Thoughts: Keeping the pattern alive, this even-numbered movie has pace, action and plot twists in abundance. It manages to retain intrigue and suspense whilst bringing humour and creativity. It really does go to show what you can do with a properly good director in Nick Meyer, a well-crafted story, decent effects, and actors that know how to wring every drop of character out of their roles.

The scenes with the murder of the Klingon ambassador are well done, as is the investigation the crew undertake to clear Kirk and McCoy. Rura Penthe appears to be hard, but flimsy – it doesn’t look as bad as folk say, but then again it’s situated underground on an isolated planet where surface temperatures hover around minus thirty, so escape isn’t an option for most. And the race to Khitomer to prevent more murder adds more excitement and tension right up to the last.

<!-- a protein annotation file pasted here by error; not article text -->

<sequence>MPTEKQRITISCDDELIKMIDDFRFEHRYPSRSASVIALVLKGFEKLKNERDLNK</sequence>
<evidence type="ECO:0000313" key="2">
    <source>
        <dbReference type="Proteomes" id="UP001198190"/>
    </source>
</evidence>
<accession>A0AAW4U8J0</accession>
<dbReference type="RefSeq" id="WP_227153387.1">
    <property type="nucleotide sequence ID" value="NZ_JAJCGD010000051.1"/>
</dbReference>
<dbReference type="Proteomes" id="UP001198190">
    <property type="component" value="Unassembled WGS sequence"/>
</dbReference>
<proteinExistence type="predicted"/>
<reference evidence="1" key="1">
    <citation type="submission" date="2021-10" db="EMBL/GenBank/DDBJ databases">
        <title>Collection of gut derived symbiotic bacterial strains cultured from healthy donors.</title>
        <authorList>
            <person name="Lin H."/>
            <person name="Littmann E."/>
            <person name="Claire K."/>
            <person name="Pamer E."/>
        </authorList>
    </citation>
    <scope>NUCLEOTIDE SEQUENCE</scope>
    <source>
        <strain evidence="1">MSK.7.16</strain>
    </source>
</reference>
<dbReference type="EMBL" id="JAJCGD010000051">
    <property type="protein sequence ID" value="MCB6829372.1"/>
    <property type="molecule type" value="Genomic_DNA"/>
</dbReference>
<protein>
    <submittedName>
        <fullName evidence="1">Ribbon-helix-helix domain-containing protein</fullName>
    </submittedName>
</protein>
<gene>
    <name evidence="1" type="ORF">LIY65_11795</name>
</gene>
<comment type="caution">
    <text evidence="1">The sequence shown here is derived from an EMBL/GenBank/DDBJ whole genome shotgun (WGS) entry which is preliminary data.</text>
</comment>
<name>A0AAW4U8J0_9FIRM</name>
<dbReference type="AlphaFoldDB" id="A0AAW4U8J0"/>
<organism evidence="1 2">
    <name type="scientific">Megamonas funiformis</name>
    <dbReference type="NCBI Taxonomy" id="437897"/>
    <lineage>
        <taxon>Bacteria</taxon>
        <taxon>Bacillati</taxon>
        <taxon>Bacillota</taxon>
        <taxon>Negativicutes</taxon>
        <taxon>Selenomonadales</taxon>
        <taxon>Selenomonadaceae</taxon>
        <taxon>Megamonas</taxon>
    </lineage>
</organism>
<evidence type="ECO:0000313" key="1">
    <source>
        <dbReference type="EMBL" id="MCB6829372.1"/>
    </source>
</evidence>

This is the first movie where the crew of the Enterprise are split up – Sulu has been granted command of his own vessel, the Excelsior. It’s good that he gets to play such a key role in the plot, and indeed this setting was reused in an episode of Voyager, when Tuvok regressed back to his time service under Sulu (as a junior officer) whilst undergoing mental illness. Which makes two connections with later TV shows – we see an ancestor of Worf as the Klingon assigned to defend Kirk at the trial, played with ease by Michael Dorn.

As a farewell to the Original crew, The Undiscovered Country was a fitting place to stop. It’s my second favorite of the early movies, after Wrath of Khan. And it set the scene nicely for what was to come – but more of that in my next blog….

Star Trek: Adventures on the Big Screen (Part 2)